|History on Vikings' side against Lions, who hope to write new chapter in series|
|Written by Admin|
|Thursday, 13 September 2007 15:51|
Minnesota has won 10 straight over Detroit, the NFL's longest current streak and the best stretch over a divisional opponent since Dallas dominated Washington from 1997 to 2002.
The Lions have lost to a lot of other teams lately, too, losing a league-high 72 games the past six seasons. Winning the opener, as Detroit did last week for the fourth time in five years, also has failed to generate much momentum.
But the 36-21 win at Oakland provided another sign that these might not be the same-old Lions.
Detroit blew a 17-point lead against the Raiders and trailed with 7:43 left. Instead of dooming itself with a here-we-go-again mentality, the Rod Marinelli-led team closed strong and won.
It was the kind of game that led to many of Detroit's 13 losses last season, including a 26-17 setback at Minnesota after starting the fourth quarter with a two-TD lead.
Beating Oakland in the way the Lions did might've helped them clear a mental hurdle.
``It was good for us. This team has to be able to bounce back from adversity within a football game,'' said quarterback Jon Kitna, who said before the season that anything less than 10 wins would be a disappointment.
``We were able to put the game away in the fourth quarter and those are the kind of things, once you start to do it, they become a habit - one way or another,'' he said. ``Last year, the habit was a negative.''
Like Marinelli, Minnesota coach Brad Childress is in his second year in charge and is coming off a season-opening win.
The Vikings beat Atlanta 24-3, returning a pair of turnovers for TDs to give their defense an NFL-high seven scores in the past 14 games.
``Defense outscored the offense last week and they have quite a few times,'' Childress acknowledged. ``You'd have to say that we're on their shoulders, but we coach them to score on defense. And, we're still coaching them to score on offense contrary to popular belief.''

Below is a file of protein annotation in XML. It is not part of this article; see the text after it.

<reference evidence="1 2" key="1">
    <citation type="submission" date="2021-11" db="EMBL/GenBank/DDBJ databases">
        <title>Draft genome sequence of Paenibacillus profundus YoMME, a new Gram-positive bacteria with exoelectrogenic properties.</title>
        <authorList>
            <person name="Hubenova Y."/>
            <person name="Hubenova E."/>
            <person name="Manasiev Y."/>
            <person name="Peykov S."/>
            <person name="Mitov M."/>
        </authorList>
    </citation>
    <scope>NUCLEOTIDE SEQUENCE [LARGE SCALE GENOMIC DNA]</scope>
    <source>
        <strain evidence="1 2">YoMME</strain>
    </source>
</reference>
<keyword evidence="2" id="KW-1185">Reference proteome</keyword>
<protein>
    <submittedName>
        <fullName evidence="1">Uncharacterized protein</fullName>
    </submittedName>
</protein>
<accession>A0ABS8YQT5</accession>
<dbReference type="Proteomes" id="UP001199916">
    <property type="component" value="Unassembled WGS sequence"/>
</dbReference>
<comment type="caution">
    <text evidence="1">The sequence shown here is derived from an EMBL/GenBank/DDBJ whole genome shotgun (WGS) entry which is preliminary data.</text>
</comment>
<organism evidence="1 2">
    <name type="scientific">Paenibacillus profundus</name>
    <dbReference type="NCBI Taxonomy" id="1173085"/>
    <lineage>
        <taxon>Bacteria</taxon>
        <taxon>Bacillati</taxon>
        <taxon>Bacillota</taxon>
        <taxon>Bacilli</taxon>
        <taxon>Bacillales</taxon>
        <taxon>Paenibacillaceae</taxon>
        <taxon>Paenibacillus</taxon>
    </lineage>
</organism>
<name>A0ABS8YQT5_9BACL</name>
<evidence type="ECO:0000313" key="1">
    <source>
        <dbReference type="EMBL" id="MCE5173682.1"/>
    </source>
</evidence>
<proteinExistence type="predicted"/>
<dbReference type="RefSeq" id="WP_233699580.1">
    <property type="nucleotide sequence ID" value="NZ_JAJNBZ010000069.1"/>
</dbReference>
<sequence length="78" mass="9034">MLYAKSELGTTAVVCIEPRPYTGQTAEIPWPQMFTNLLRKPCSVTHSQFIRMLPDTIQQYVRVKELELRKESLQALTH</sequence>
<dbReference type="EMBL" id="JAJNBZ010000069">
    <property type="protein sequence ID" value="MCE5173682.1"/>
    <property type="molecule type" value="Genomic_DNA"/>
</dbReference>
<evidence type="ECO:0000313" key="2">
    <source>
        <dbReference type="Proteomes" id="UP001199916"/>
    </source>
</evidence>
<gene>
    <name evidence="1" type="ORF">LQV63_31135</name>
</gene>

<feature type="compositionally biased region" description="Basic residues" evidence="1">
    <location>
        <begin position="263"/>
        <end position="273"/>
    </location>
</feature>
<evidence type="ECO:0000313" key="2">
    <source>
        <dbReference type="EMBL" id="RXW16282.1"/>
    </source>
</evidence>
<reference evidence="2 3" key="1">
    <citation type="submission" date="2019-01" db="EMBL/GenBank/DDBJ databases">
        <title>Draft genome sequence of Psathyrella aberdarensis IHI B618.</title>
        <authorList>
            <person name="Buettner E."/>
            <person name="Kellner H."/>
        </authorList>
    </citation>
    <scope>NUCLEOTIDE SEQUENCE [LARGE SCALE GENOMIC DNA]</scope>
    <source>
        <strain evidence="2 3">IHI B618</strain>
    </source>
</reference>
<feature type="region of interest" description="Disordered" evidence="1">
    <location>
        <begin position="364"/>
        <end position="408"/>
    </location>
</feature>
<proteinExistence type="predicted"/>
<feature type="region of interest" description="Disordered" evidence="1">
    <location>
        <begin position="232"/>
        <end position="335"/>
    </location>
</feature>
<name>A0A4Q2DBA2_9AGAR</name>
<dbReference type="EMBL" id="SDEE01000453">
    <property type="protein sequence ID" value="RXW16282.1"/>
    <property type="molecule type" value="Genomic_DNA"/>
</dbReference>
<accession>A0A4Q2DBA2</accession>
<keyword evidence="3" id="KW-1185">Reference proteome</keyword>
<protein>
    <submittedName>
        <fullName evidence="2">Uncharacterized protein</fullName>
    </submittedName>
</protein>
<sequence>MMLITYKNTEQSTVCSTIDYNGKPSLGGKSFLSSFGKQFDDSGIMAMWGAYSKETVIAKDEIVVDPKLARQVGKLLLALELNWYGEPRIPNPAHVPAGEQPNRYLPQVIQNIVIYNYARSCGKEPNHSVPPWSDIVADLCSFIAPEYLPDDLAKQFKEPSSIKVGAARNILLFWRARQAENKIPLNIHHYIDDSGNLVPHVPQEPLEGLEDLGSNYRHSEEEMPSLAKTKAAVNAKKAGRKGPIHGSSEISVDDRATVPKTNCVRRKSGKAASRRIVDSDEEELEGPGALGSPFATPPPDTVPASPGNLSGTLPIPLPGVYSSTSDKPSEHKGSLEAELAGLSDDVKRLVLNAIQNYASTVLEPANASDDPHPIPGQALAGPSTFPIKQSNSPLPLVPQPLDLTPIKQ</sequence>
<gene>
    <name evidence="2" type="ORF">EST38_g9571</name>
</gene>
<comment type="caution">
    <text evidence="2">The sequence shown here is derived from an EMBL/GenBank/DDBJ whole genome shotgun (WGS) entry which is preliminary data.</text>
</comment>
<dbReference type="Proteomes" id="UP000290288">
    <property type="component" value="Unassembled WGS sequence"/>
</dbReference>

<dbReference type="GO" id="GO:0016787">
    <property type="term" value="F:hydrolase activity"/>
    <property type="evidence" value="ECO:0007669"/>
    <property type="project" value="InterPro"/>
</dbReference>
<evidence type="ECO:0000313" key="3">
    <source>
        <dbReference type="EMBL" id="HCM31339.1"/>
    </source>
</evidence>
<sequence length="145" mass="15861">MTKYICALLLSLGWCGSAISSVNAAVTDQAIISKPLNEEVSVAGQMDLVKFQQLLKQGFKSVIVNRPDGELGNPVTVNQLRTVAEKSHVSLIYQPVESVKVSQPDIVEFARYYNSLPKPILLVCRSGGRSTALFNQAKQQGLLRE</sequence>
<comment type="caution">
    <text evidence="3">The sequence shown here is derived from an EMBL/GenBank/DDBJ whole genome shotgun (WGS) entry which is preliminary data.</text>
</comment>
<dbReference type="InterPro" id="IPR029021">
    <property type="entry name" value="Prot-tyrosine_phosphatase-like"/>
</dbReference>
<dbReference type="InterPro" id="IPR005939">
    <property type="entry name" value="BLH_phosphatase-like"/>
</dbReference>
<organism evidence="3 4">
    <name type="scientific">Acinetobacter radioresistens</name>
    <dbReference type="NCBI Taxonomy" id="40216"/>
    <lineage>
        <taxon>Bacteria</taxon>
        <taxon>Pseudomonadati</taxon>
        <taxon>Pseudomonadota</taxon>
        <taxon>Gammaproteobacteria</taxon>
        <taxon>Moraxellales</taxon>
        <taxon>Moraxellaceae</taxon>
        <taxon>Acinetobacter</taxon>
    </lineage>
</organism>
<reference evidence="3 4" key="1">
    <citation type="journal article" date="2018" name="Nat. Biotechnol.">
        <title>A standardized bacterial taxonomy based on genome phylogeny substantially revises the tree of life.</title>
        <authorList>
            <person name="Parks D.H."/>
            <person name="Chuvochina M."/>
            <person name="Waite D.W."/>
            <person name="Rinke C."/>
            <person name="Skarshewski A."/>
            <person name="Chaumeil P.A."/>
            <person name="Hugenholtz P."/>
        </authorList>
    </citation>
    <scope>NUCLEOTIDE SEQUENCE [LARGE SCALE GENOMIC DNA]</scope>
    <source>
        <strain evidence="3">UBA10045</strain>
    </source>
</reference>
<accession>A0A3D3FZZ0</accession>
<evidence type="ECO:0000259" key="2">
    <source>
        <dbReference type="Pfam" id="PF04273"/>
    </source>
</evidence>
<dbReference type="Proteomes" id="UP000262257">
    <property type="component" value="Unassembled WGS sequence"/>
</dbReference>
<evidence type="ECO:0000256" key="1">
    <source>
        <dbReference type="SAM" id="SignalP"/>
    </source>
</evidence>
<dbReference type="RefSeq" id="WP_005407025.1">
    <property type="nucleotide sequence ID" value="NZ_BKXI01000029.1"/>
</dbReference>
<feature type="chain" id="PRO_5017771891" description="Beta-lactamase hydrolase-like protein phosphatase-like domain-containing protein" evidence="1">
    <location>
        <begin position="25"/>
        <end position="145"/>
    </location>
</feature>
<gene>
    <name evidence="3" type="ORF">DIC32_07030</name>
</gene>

Adrian Peterson should help Minnesota get into the end zone more when it has the ball.
The rookie running back had a sensational debut, catching a short pass and turning it into a spectacular 60-yard TD and running for 103 yards. It made the Vikings even more thankful he was available to draft with the seventh pick overall.
``If you get him isolated on the right people, it's got a chance to be a problem,'' Childress said.
The Lions, who had the No. 2 pick in the draft, liked the power Peterson ran with at Oklahoma and were impressed by watching him display the same running style against the Falcons.
``He is a violent man,'' Marinelli said. ``That guy can go downhill as hard as I've seen.''
But make no mistake: Detroit is not second-guessing its decision back in April.
Calvin Johnson was the fourth wide receiver in five years the Lions drafted in the first round, and he has a chance to be the best. He had four catches for 70 yards and a score in his debut.
The 6-foot-5, 239-pound Johnson has a combination of talents that reminds Minnesota cornerback Cedric Griffin of Lions receiver Roy Williams.
``From my eyes, I'm going to go play him like I played Roy because he's big just like Roy, he played fast just like Roy, he's got hands like him,'' Griffin said. ``So, I'm going to try to get in his face and try to get him flustered a little bit.''
The only thing that seems to fluster Johnson, however, is conversation.
Johnson conducted interviews while facing his locker Wednesday, answered questions with only a few words while walking away from reporters during training camp and his teammates say he is quiet even when the media isn't around.
Johnson might be the most reserved rookie in Detroit since Hall of Famer Barry Sanders, and that's pretty good company.
The former Georgia Tech star did sound relatively excited, though, about playing his first game that counts at Ford Field.
``It's always exciting to play in front of your home fans,'' Johnson said. ``So, hopefully we'll give them a treat.''
The Lions are 0-5 at home against Minnesota since they moved back downtown in 2002.
Detroit's last win in the series was on Dec. 16, 2001, at the Pontiac Silverdome and it snapped an 0-12 start in Matt Millen's first season in charge of the franchise.
The 10-game losing streak has come during a dismal stretch of losing 16 of 18 against the Vikings since 1998.
Instead of that getting into the Lions' heads, Minnesota safety Darren Sharper said it provides inspiration.
``If you've lost to a team that many times, that next time you face that team you want to end that streak,'' Sharper said. ``I think it serves as more motivation for a team.''